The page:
top of page

What if We're the Ones?

Updated: Jul 15, 2022

“He came to His own, and His own people did not receive Him.” John 1:11 ESV

As followers of Jesus, we are promised eternal life. Let me rephrase that. As people who have been born again—born of water and the Spirit—we are guaranteed to enter the kingdom of Heaven (John 3:5).

But what exactly does that mean? Does that mean if we are a people who go to church—whether it’s once a week, once a month or once a year—we will go to Heaven? Or if we do good things and are overall “nice” people, we have a place waiting for us in Heaven? How about if we’ve been baptized? Are attending seminary or leading Sunday school? If we do any number of the things on the “To Be a Good Christian” checklist, does that mean we are guaranteed to enter the kingdom of Heaven, just as Jesus promises in John 3:5?

No, it doesn’t. Are those things usually a good indication that you have accepted Jesus as your Savior and are committed to Him? Yes, usually, but not always and not entirely.

Sun shining through clouds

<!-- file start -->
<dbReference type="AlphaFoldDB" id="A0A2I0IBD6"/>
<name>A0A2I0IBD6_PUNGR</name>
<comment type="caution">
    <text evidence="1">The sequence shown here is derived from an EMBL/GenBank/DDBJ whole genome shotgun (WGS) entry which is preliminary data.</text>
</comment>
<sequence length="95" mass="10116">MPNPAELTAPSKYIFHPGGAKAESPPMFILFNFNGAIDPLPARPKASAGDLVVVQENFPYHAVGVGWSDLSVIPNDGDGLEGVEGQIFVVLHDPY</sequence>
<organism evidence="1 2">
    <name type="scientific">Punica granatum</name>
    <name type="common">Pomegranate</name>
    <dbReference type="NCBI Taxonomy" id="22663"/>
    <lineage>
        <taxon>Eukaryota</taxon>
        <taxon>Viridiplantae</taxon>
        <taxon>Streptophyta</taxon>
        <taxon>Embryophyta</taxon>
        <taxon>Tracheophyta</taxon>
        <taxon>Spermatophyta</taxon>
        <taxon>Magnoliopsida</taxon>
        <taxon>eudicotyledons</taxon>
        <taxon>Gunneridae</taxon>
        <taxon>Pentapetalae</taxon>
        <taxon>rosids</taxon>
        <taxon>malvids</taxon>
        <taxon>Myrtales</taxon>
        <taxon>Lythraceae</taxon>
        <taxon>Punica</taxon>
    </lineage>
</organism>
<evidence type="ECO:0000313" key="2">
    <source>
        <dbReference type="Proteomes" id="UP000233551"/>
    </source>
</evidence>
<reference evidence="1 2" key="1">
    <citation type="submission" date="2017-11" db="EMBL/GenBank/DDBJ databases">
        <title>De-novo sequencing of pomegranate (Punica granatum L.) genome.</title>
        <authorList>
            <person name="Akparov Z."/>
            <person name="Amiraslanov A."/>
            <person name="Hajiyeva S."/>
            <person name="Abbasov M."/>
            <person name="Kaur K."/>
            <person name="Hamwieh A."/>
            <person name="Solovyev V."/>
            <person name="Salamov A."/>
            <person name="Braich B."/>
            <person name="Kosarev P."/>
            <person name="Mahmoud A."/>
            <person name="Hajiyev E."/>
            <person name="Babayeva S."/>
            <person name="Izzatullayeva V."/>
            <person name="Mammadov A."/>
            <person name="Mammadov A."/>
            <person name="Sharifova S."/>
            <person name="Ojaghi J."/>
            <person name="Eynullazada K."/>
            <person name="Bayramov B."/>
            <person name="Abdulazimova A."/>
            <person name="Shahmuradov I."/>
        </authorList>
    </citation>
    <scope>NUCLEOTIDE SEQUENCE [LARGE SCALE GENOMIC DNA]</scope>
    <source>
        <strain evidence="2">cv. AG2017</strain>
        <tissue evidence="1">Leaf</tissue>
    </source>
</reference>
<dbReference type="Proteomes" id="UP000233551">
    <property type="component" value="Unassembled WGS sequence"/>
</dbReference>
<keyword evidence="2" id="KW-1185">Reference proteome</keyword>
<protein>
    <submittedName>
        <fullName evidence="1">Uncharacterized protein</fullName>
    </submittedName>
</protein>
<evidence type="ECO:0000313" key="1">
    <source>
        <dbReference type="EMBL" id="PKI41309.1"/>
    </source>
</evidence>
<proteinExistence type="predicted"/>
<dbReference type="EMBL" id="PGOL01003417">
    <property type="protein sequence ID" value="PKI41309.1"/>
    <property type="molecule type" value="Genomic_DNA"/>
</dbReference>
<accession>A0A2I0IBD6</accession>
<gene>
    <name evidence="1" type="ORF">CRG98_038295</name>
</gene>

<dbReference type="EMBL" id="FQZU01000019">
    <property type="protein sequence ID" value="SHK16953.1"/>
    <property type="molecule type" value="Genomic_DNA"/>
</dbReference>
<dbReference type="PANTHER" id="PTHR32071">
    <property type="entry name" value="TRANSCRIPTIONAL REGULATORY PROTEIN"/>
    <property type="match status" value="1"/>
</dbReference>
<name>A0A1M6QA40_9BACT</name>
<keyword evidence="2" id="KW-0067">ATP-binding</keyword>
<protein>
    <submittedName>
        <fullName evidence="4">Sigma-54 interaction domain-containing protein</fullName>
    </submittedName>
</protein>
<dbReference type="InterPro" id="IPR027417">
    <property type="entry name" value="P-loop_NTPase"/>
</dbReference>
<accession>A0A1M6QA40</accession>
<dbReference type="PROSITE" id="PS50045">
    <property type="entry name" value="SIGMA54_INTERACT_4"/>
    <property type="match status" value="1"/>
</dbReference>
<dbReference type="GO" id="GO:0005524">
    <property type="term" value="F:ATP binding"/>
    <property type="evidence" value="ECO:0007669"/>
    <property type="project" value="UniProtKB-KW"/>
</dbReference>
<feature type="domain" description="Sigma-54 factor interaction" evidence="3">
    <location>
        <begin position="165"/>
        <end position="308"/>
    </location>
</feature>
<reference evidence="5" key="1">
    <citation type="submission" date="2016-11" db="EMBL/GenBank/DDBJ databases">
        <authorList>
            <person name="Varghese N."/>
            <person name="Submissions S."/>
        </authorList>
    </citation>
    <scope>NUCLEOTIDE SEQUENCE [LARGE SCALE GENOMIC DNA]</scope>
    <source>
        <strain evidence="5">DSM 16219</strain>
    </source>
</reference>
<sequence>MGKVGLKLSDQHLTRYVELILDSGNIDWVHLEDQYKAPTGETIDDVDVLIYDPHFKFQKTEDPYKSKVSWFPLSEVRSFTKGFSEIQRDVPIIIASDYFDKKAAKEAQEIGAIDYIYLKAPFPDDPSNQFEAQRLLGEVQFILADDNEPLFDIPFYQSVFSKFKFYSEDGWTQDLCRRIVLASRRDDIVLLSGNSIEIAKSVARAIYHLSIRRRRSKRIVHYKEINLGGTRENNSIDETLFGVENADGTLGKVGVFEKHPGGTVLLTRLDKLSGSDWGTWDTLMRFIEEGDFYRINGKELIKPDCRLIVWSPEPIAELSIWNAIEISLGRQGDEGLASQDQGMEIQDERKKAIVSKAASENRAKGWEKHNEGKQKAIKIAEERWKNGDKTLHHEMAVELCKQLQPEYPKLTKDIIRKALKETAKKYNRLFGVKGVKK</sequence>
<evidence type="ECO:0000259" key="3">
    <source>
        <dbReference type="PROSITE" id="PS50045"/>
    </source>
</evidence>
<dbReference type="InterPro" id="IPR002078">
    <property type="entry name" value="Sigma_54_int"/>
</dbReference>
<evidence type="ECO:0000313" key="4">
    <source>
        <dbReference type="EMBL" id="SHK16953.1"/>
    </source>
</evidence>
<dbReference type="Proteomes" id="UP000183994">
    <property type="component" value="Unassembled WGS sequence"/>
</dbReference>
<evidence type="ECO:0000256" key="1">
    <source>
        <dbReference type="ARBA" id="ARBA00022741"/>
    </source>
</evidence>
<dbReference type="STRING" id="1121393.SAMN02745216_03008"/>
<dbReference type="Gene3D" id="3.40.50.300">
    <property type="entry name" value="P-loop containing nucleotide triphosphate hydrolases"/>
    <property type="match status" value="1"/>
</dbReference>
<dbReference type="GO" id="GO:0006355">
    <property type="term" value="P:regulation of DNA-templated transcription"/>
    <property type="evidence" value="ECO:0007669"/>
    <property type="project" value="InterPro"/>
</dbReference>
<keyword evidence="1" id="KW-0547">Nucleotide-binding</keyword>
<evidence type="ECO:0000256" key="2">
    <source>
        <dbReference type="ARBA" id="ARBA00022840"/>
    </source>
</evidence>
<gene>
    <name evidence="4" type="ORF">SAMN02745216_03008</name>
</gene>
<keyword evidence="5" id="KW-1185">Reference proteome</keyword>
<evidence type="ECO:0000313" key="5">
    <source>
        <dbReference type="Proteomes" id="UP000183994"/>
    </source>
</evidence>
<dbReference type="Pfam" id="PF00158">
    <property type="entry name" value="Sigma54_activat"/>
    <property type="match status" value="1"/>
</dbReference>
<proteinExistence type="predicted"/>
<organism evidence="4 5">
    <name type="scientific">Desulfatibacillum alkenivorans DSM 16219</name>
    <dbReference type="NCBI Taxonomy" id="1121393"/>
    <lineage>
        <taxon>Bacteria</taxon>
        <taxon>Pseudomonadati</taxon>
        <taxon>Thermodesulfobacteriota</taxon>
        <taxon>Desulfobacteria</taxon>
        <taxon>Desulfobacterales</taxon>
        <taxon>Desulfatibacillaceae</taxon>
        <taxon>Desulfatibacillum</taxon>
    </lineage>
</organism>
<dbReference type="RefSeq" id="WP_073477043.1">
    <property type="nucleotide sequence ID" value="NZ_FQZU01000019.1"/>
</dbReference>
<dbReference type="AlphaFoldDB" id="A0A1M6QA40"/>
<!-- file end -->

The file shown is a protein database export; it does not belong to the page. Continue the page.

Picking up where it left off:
Kaushik Panchal image | Unsplash

What we say, what we do, what we think or how we feel has no effect on our eternal destination. None of these things will give us the golden ticket through the pearly gates. Why, you ask?

Well, one, there are no pearly gates as many envision them, let’s just get that one out of the way. God is gracious enough to give us some details about Heaven, and the presence of pearly gates isn’t one of them. Neither is Peter greeting us at them, ready to pat us on the back for the “good” things we did while on earth. But that’s another topic for another day.

Two, read John 3:5 again. Does it say anything about going to church, helping an elderly woman with her groceries or teaching a room full of kids the Lord’s Prayer? Is there mention of anything from our checklist?

No. In this verse, Jesus’ words to Nicodemus—and to us—are simple: a person must be born again, born of water and the Spirit, to enter the kingdom of Heaven.

You see, the focus in this verse, and many others throughout the Bible, is not on us, but God. They may speak of God the Father, Jesus the Son, the Holy Spirit, a combination or all three, but the point is, they all focus on God.

You see, the focus in this verse, and many others throughout the Bible, is not on us, but God.

Let me repeat that. The Bible is not focused on you, it’s focused on God, the Creator and Sustainer of the Universe. The very author of the Bible and our lives.